Valley of the Moon Discussion Guide
- Grades: 6–8
About this book
To the Discussion Leader
Noted author Sherry Garland sets her new Dear America novel in the Sonoma Valley of California in 1846. The diary entries of María Rosalia De Milagros introduce youngsters to the californios and the struggles to keep their land. The Bear Flag Revolt, Captain John Frémont, General Mariona Vallejo, and a host of interconnected historical figures and events come to life in Valley of the Moon.
Like most good writers of historical fiction, Sherry Garland allows the 1840's history to be the backdrop in front of which young María Rosalia plays out her life. As a "half-Indian orphan" and servant in the home of the wealthy Medina family, María Rosalia finds her respite from daily chores in her diary and in her dreams of discovering the identity of her parents. On creating María Rosalia, Sherry Garland says, "To me, the Mexican culture is one of contrast and compromise, one of both love and hatred for the Spanish conquerors and missionaries. When writing Valley of the Moon, I wanted to create a girl who reflected these contrasts, who represented both sides of the Mexican culture."
When María Rosalia discovers her true heritage, her life is altered significantly. And just as dramatically, her beloved California changes when Mexico sells the land to the United States and the Gold Rush begins.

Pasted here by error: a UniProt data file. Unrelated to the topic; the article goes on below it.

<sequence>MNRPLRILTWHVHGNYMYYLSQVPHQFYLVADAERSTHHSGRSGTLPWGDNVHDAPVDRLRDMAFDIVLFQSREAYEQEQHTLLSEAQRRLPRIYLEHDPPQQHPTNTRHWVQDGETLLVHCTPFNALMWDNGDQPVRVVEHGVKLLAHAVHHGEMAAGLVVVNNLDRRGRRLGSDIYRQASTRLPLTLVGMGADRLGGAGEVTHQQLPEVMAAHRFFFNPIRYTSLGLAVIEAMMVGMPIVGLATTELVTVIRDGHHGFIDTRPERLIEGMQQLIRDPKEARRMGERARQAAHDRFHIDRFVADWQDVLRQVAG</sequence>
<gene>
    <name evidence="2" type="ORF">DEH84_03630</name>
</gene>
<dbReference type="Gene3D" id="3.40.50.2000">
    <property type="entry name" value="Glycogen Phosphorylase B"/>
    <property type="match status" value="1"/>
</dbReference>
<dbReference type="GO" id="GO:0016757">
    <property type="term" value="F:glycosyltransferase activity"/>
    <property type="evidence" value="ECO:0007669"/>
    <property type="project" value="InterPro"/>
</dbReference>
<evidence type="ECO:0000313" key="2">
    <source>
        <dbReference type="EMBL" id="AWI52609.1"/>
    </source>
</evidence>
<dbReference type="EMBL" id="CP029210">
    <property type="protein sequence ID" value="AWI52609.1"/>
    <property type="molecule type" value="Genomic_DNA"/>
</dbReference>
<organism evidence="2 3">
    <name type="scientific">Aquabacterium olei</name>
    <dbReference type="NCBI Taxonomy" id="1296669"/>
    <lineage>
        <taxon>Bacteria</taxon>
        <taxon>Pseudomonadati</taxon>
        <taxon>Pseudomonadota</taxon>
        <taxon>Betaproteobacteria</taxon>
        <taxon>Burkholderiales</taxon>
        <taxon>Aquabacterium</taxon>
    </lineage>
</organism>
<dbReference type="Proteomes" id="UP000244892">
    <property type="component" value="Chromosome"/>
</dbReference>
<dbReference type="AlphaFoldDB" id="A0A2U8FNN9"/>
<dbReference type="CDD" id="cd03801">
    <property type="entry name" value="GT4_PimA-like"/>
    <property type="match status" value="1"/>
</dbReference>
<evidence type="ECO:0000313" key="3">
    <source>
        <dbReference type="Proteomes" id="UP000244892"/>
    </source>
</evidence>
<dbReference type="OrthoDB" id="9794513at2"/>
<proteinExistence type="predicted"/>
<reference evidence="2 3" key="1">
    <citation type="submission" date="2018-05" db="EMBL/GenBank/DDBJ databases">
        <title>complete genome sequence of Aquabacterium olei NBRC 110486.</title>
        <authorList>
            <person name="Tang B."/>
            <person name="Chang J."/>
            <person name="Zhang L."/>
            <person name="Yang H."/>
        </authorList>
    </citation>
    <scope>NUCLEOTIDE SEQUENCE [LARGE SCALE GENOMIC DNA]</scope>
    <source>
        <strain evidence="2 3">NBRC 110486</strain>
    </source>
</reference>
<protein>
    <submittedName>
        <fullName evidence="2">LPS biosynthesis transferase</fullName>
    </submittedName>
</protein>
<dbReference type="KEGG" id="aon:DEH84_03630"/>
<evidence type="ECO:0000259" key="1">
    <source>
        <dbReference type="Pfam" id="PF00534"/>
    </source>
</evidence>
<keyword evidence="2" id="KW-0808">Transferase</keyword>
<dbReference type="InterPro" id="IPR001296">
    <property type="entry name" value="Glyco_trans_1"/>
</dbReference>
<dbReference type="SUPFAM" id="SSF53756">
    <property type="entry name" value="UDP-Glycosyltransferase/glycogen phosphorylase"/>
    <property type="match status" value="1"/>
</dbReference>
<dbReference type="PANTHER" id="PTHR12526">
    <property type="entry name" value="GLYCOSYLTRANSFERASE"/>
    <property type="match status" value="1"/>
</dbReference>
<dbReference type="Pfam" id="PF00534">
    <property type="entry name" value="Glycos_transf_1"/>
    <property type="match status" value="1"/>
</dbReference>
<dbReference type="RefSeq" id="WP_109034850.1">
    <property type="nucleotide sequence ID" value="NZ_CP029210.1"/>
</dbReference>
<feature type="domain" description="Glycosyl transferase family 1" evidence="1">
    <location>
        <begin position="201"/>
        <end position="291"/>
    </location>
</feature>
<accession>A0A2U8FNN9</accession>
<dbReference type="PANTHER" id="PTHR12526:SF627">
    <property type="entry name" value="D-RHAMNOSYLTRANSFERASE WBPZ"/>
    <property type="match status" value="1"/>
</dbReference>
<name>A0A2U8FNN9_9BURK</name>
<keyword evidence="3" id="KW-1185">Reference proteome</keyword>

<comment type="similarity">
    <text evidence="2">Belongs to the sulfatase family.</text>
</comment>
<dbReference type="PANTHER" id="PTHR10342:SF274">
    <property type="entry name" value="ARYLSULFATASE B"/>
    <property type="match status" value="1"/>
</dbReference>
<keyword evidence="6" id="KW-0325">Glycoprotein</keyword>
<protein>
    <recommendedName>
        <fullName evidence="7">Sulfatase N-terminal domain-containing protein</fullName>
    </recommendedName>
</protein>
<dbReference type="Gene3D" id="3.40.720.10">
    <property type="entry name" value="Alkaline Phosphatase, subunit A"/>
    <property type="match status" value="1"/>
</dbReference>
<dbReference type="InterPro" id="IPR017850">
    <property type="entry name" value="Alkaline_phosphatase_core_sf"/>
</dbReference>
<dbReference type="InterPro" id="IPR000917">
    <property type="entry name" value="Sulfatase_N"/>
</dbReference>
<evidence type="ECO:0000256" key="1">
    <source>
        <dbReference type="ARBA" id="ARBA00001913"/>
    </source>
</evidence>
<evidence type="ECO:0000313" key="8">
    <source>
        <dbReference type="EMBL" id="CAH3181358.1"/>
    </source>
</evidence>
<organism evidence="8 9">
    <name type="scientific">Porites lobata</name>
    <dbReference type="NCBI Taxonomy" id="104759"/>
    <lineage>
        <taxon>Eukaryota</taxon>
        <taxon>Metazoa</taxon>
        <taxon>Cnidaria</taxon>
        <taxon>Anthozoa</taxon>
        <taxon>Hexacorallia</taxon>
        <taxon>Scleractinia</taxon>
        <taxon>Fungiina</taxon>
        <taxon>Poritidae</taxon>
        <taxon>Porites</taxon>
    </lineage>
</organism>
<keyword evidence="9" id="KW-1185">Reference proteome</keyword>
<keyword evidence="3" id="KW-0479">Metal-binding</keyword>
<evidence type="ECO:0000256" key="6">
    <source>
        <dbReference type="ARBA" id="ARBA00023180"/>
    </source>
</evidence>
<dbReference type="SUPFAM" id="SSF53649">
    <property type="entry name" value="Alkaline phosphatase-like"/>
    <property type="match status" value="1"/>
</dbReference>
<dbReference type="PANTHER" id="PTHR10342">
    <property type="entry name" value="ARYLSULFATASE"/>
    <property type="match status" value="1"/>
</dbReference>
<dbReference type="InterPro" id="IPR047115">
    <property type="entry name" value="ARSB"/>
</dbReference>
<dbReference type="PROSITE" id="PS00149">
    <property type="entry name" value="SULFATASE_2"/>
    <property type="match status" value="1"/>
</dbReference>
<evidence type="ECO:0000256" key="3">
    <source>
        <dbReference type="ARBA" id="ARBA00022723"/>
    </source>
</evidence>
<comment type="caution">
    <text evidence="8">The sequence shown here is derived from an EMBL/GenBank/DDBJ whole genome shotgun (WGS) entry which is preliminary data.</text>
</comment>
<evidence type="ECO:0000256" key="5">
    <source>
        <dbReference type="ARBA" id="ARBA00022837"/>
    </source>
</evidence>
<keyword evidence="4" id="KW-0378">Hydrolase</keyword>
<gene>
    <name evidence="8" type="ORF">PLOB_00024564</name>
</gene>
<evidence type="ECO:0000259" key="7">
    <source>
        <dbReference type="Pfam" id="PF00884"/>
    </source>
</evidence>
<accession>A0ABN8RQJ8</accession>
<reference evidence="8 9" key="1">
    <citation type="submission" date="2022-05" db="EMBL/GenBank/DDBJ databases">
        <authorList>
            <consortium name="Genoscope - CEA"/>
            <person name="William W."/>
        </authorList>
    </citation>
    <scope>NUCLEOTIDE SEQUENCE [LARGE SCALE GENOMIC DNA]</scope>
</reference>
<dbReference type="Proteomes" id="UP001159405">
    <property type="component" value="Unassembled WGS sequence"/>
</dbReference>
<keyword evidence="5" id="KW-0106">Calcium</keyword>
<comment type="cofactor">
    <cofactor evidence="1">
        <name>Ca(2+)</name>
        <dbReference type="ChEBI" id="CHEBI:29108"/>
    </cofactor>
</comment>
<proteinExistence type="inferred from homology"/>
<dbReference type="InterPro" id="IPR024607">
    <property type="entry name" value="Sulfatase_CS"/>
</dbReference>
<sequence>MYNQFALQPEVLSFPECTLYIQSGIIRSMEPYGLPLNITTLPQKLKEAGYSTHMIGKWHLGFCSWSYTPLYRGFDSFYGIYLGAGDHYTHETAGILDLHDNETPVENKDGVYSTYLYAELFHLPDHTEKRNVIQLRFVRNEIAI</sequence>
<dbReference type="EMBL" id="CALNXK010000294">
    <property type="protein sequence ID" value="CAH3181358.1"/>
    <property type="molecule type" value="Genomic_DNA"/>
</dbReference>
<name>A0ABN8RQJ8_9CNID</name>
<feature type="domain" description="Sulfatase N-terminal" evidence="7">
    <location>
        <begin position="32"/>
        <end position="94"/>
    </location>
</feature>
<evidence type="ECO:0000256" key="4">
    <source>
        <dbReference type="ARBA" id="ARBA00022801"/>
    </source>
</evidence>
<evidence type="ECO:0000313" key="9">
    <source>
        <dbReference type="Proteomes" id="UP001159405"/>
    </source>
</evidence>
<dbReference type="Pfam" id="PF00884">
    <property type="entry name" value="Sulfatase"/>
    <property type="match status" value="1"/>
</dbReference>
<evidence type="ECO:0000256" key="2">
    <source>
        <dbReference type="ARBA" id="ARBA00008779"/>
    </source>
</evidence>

"My island in a sea of work" is how thirteen-year-old María Rosalia, a half-Indian orphan who was taught by a mission priest how to read and write, describes her diary. In it she records her thoughts, feelings, and dreams. It is 1846 in Alta California, Mexico's most remote northern province. María Rosalia and her younger brother Domingo live at the rancho of the wealthy Medina family. There are three Medina daughters, and the eldest, Miguela, is being courted by a wealthy American, Henry Johnston. Although the Indian cook Lupita and her husband Gregorio treat her as their own child, and the Medinas are kind to her, María Rosalia longs for a real family and to learn the identity of her father. She says, "Sometimes I do not feel I belong to the Indian world. Nor to the world of the Medinas either. Where do I belong? Until I find out who my parents were, I know I shall never rest." A servant's days are long and full of work, so when she is asked to accompany Señor Johnston to Sutter's Fort to pick up his young niece and nephew who have just lost all of their family in a wagon train accident, María Rosalia goes willingly. She and Nelly Johnston soon become best friends, and it is painful for each of them when Nelly must go on to her uncle's home in Yerba Buena.
Preparations begin for Miguela and Señor Johnston's wedding, but must be postponed when Miguela's younger sister Rafaela becomes gravely ill. As Rafaela hovers near death, María Rosalia and Lupita travel to Lupita's remote Indian village to consult a shaman who gives them an herbal medicine. Rafaela makes a remarkable recovery, and finally after much preparation and celebration, Miguela and Señor Johnston are married. Months later, Miguela is "with child" and feeling poorly, so she returns home to be cared for by her mother. It turns out Miguela is ill with cholera, and her baby is born dead. María Rosalia learns that her dear friend Nelly has also had cholera and, sadly, has died. Señor Johnston gives María Rosalia Nelly's locket and María Rosalia writes, "I am looking at the locket now as I write. Tears are blurring the words. Nelly was such a dear, sweet girl. I know she is in Heaven with her family."